We so often focus on union communications as being written: through newsletters, emails or social media feeds, official and unofficial union communications news usually comes via text. But speaking to one another is the most important form of communications that we use. Union members need to be...
We so often focus on union communications as being written: through newsletters, emails or social media feeds, official and unofficial union communications news usually comes via text. But speaking to one another is the most important form of communications that we use. Union members need to be comfortable when speaking through a microphone to be as effective and as persuasive as they can be.
When you think of microphones, you most likely think of conventions. Large gatherings demand that people speak into something that will project their voice. But even at smaller meetings, using a microphone might be important to ensure that others can hear you, or to have your words translated into another language.
Regardless of why you’re speaking into a microphone, it’s important to know some tricks and tips for making your intervention as impactful as possible. Follow these steps and you’ll be delivering barn burners in no time!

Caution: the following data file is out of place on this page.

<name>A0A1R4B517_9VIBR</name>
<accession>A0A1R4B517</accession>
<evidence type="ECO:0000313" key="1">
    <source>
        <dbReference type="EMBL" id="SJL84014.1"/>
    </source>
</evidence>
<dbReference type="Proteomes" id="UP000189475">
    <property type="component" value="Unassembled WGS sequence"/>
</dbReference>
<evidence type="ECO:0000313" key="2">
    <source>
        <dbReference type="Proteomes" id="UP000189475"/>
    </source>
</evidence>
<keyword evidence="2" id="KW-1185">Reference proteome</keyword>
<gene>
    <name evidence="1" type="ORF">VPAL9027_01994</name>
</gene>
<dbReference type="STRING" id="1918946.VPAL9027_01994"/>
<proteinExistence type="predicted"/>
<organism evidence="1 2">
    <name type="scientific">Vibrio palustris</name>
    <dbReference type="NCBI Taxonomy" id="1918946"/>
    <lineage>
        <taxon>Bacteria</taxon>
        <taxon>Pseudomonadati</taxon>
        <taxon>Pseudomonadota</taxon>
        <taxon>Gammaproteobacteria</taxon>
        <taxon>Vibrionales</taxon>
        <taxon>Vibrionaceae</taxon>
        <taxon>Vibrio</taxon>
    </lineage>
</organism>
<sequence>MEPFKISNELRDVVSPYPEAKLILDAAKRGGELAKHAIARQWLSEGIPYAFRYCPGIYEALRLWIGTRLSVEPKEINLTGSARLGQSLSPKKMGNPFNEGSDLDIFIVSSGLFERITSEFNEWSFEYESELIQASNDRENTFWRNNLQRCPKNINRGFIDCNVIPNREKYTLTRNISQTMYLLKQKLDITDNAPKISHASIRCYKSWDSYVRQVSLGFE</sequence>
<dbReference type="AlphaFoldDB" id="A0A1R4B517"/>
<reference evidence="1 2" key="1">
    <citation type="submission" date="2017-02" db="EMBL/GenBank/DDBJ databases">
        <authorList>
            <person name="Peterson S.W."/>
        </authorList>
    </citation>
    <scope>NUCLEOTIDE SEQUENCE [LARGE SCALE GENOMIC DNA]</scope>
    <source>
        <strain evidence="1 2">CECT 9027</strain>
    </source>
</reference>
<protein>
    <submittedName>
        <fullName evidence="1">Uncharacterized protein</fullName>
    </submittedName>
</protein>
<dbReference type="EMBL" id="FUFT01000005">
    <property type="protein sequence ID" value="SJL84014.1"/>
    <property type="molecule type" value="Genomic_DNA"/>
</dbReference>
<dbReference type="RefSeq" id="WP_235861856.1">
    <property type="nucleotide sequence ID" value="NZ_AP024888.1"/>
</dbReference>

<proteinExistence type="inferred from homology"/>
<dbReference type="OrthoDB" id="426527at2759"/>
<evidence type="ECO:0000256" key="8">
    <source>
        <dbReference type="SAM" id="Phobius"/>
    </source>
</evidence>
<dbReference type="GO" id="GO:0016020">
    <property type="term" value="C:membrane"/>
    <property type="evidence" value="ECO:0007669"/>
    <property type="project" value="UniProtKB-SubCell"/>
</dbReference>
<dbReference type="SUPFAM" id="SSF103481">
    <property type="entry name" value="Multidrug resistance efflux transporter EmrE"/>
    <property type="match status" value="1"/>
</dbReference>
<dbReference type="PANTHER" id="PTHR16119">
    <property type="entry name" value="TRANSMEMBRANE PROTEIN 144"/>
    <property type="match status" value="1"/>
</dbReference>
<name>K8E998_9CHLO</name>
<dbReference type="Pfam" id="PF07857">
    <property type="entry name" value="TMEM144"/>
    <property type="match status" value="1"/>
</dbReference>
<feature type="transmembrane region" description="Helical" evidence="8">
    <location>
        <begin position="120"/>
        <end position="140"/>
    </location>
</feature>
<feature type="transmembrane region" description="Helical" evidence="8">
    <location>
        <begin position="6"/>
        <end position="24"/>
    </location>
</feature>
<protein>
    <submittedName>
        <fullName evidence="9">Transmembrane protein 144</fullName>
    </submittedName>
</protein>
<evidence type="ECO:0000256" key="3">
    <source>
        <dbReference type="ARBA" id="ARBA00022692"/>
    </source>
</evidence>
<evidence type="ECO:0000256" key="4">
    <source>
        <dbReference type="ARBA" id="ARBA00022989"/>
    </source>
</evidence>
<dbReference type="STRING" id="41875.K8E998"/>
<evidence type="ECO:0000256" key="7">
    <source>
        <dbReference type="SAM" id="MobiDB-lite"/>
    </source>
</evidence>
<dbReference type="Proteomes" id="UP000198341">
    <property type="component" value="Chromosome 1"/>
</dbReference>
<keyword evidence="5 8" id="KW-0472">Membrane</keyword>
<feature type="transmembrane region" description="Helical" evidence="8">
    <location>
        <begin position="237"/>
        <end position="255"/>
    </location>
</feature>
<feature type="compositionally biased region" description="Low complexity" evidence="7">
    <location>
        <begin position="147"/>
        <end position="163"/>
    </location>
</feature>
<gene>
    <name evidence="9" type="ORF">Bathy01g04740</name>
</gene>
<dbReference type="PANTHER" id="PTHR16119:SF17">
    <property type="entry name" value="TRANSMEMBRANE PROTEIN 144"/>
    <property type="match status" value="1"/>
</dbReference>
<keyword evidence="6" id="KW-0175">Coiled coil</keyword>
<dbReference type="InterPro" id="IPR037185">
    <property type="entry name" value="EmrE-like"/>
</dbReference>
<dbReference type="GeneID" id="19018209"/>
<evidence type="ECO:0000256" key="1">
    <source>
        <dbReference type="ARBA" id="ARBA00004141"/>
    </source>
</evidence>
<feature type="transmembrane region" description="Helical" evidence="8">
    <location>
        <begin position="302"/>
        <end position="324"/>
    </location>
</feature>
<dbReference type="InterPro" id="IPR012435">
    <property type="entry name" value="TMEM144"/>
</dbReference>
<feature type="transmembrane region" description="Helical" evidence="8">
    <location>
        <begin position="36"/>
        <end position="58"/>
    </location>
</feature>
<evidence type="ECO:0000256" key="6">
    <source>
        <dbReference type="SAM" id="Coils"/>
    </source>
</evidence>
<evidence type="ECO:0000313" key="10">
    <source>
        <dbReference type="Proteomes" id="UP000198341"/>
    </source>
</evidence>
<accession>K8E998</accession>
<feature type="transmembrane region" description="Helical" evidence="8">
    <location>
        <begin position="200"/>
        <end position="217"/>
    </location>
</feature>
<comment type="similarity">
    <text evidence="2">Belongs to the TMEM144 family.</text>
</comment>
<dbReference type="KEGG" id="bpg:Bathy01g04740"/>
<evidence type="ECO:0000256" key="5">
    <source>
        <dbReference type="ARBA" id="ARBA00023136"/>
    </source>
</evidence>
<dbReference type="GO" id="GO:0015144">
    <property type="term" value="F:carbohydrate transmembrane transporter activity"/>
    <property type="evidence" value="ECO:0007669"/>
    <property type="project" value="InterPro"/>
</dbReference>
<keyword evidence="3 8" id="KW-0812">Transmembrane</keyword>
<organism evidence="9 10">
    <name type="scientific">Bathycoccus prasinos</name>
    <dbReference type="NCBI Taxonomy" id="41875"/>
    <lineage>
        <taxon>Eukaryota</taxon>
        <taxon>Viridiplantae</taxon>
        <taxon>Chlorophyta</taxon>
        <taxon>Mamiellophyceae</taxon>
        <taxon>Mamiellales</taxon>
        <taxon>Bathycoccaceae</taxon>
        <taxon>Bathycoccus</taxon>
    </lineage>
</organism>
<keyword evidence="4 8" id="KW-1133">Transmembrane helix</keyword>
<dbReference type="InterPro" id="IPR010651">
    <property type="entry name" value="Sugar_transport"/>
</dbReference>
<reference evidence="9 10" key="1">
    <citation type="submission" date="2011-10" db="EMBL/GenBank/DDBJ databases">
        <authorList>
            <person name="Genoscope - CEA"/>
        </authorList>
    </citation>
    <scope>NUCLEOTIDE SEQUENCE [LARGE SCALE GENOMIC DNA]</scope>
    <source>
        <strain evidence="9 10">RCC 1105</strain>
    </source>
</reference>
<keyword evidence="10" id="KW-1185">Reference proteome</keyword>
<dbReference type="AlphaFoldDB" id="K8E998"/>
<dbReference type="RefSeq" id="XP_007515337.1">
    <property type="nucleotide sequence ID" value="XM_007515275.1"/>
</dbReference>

Step one: Prepare yourselfSpeaking at a microphone without notes is like diving without a parachute: there are only some people who are capable enough to hit the landing net! With practice, the need to rely on notes will diminish, but solid preparation is the key to a reasoned and powerful speech. Whether you write your speech out in point form, or you read from a paper, prepare yourself such that you feel comfortable with the intervention you’re about to make. That way, when you’re talking, you’ll spend less time thinking about what needs to come next, which will make your comments flow easier and be more listenable.
Step two: Calm yourselfYes, being calm is rarely easy when you step up to a mic, but it’s important to do what you can to steady yourself and get ready to speak. Having a ritual can help: take deep breaths and follow these steps every time you make a comment at a microphone. You’ll find yourself going through the motions without needing to think about it.
Step three: Position yourselfWhere you want to be in relation to a microphone depends on how well the mic is working. Generally, you never want to touch it with your mouth. You should start two inches away from the mic and then move closer or further based on what you hear from the speakers, or how people react to the sound you produce. You can also give a gentle blow to see if it’s on, and start with a simple salutation to gauge if you should continue. Stay about two inches from the mic to speak, or wherever you need to be to get a good sound from it, for the duration of the talk. Do your best to not move too close or to far from the mic as you talk.
If a mic isn’t on, or if it requires an adjustment, determine what you need to do. There will normally be technicians in the room who can help you, so relax and wait for help if the problem is out of your hands. Never point a mic towards the speaker that the sound is coming out of. Most mics have on/off buttons either on the side or the bottom: only switch them on if it’s clear that they are off.